Posted on 7th Mar 2017
Trade show food giveaways can be a hot (or cold) topic for some. Giving away food or drinks can be a popular way to attract crowds to your trade show table, but that doesn’t mean it’s always a good idea. There are some things you definitely want to avoid when it comes to setting out food or beverages at your trade show table. There are five types of items that you would be wise to avoid.
1). Open-air food/baked goods: Donuts, cookies and other baked good items seem like they would appeal to a lot of attendees but adversely, most of the time they’re sitting out at your table on a platter without any cover. You could limit attendee interest because you’re only catering to those who may not be on be on a special diet or have any special food restrictions. Plus, letting these items sit out at your table can be unsanitary and cause them to become stale.
2). Alcohol: Some people use this as a closing tool at their booth whether it’s closing a sale or the presentation of a new product launch. Really, there’s little sense it in. It’s a risk, can get expensive and you’re probably limited to handing it out in the afternoon (otherwise you’re handing out alcohol at 10 a.m. during a trade show). Obviously, if you’re a company makes spirits or alcohol and you’re exhibiting at a beverage show of some sort, that’s a different story. But in most cases, offer bottled water or something a little less risky.
3). Branded wrapper items: While this might seem like a clever idea to promote your brand in a small way. It’s not a bad idea, but watch how much of your trade show budget you put into this specific giveaway item. Having your brand, logo or information printed on a wrapper for popcorn, granola bars or even bottled water is interesting, but where do those bottles and wrappers end up – the garbage. The branding effect is temporary and potentially minimal. Consider putting your money into something a little more substantial as a giveaway item.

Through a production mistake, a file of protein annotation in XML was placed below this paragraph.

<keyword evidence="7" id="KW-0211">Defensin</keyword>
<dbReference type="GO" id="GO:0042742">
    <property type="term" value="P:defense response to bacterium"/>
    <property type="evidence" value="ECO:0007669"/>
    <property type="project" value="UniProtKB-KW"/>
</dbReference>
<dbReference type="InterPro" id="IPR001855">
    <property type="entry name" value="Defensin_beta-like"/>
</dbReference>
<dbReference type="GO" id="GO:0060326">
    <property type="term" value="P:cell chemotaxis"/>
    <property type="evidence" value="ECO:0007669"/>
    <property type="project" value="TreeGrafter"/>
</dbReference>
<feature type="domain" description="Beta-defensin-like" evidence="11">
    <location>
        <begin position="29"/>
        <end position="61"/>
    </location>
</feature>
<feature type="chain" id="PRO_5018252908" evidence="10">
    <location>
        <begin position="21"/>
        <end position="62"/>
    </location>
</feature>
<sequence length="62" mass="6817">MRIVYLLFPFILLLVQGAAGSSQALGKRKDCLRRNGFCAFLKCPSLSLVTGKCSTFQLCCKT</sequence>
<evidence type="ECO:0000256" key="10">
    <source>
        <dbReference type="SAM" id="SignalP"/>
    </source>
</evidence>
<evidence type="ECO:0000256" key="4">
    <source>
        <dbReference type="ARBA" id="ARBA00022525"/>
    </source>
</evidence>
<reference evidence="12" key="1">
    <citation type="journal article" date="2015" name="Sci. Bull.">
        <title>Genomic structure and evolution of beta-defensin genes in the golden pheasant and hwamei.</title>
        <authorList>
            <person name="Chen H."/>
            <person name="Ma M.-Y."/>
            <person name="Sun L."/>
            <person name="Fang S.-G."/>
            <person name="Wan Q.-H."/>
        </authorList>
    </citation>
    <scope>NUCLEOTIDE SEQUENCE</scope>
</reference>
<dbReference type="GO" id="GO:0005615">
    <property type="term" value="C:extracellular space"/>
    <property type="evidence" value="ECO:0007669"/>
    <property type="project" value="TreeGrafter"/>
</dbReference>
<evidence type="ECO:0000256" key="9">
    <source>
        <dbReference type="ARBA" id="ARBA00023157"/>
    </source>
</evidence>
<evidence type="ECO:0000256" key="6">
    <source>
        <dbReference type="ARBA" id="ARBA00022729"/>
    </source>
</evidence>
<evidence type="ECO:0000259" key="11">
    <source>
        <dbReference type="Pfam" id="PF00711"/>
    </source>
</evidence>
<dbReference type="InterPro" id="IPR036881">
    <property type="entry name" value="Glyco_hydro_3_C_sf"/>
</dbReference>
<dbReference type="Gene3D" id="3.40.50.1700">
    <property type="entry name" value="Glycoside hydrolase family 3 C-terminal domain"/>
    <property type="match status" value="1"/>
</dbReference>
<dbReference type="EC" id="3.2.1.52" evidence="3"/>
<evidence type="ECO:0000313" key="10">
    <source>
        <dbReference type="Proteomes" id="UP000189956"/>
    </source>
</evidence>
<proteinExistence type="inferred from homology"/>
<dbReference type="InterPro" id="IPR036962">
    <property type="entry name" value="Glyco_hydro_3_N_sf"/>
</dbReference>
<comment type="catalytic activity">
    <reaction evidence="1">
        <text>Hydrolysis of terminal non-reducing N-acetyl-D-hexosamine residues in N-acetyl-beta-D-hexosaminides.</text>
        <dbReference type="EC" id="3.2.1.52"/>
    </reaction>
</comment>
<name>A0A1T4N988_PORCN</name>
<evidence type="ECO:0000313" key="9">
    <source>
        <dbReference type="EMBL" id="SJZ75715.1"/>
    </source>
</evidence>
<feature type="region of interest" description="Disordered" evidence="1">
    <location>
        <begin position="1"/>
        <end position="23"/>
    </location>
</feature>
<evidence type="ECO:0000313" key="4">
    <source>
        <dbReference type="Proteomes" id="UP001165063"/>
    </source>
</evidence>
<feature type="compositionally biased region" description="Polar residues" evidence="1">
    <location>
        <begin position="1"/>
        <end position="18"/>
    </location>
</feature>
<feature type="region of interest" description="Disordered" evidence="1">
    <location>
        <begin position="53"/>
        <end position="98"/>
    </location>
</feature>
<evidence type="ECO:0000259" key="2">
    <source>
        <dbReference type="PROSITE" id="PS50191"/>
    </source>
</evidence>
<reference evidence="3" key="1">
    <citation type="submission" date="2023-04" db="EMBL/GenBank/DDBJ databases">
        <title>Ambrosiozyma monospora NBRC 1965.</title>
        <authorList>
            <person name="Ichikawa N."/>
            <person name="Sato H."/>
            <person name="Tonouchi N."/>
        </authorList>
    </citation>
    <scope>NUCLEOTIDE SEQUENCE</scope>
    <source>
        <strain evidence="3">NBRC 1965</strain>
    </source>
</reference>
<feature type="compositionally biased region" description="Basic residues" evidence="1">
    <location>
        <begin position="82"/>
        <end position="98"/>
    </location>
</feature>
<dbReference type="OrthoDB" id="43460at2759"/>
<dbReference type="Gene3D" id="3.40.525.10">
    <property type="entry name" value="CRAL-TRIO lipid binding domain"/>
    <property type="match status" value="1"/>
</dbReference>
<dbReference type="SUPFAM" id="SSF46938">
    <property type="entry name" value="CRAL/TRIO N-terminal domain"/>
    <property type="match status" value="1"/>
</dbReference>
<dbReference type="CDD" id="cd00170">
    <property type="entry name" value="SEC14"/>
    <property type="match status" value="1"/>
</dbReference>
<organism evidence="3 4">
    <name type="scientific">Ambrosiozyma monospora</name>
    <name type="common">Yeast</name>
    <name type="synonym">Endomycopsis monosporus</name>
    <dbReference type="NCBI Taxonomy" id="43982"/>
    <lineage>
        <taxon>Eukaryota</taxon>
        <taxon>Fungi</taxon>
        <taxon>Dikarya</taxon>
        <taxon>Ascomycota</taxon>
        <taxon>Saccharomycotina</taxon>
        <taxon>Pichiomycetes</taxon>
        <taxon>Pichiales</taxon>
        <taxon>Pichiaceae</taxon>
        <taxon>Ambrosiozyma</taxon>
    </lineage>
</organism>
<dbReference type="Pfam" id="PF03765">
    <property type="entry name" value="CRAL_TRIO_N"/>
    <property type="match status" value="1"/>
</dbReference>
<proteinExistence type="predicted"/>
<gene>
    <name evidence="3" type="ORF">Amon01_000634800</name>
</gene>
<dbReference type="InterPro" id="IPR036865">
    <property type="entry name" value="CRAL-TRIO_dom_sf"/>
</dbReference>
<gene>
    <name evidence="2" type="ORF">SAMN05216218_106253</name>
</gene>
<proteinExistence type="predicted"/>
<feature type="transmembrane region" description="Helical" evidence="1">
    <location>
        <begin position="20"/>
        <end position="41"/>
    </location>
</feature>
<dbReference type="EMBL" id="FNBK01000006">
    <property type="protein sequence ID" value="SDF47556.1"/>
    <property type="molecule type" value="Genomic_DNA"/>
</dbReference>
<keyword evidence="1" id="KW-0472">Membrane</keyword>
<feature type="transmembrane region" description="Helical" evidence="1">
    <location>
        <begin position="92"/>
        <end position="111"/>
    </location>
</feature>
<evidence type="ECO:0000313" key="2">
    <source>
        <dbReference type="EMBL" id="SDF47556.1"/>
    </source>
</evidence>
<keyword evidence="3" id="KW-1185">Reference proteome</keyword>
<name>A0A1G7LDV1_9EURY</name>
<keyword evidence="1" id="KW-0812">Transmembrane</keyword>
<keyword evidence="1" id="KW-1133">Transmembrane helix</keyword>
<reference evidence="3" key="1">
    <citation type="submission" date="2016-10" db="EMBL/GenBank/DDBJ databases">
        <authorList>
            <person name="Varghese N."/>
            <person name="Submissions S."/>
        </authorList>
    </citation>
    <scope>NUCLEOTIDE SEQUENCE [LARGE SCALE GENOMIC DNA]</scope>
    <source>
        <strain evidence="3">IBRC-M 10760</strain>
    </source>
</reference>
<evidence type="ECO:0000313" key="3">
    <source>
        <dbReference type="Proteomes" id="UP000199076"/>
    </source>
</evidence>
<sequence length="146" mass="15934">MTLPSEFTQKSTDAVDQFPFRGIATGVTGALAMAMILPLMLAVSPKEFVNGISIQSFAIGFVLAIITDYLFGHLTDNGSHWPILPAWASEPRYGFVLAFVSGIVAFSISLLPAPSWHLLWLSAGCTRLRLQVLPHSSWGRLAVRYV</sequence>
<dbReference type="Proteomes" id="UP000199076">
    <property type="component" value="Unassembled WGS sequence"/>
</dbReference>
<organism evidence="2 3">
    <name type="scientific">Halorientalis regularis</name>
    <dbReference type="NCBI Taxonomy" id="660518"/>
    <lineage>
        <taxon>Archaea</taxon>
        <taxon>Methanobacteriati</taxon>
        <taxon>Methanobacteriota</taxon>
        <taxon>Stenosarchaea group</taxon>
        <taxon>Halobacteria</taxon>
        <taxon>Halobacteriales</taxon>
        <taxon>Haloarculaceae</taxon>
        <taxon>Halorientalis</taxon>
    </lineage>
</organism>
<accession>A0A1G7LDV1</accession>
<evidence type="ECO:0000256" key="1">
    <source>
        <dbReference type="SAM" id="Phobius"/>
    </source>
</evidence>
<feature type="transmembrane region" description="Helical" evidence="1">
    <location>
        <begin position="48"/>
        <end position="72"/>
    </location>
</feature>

4). Don’t do homemade: Your grandma might have the best oatmeal cookie recipe, but trade shows aren’t the place to be showing off any culinary skills. Some people feel that it’s a unique way to connect with attendees or can be a conversation starter, but just like the open-air or baked goods advice, you don’t know people’s food allergies and it also makes you look kind of cheap.
5). Anything greasy or with a strong smell: There are some foods you can attempt to use that have good, strong smells to attract attendees, but you don’t want to overwhelm everyone. You’re catering to the whole crowd of the show, hopefully. So avoid anything on at your table (like pizza) that could leave grease stains on table covers or any paperwork or that might make you or your staffers hands greasy when trying to shake hands and reach out to attendees. And don’t drive them away with the smell of any kind of food.
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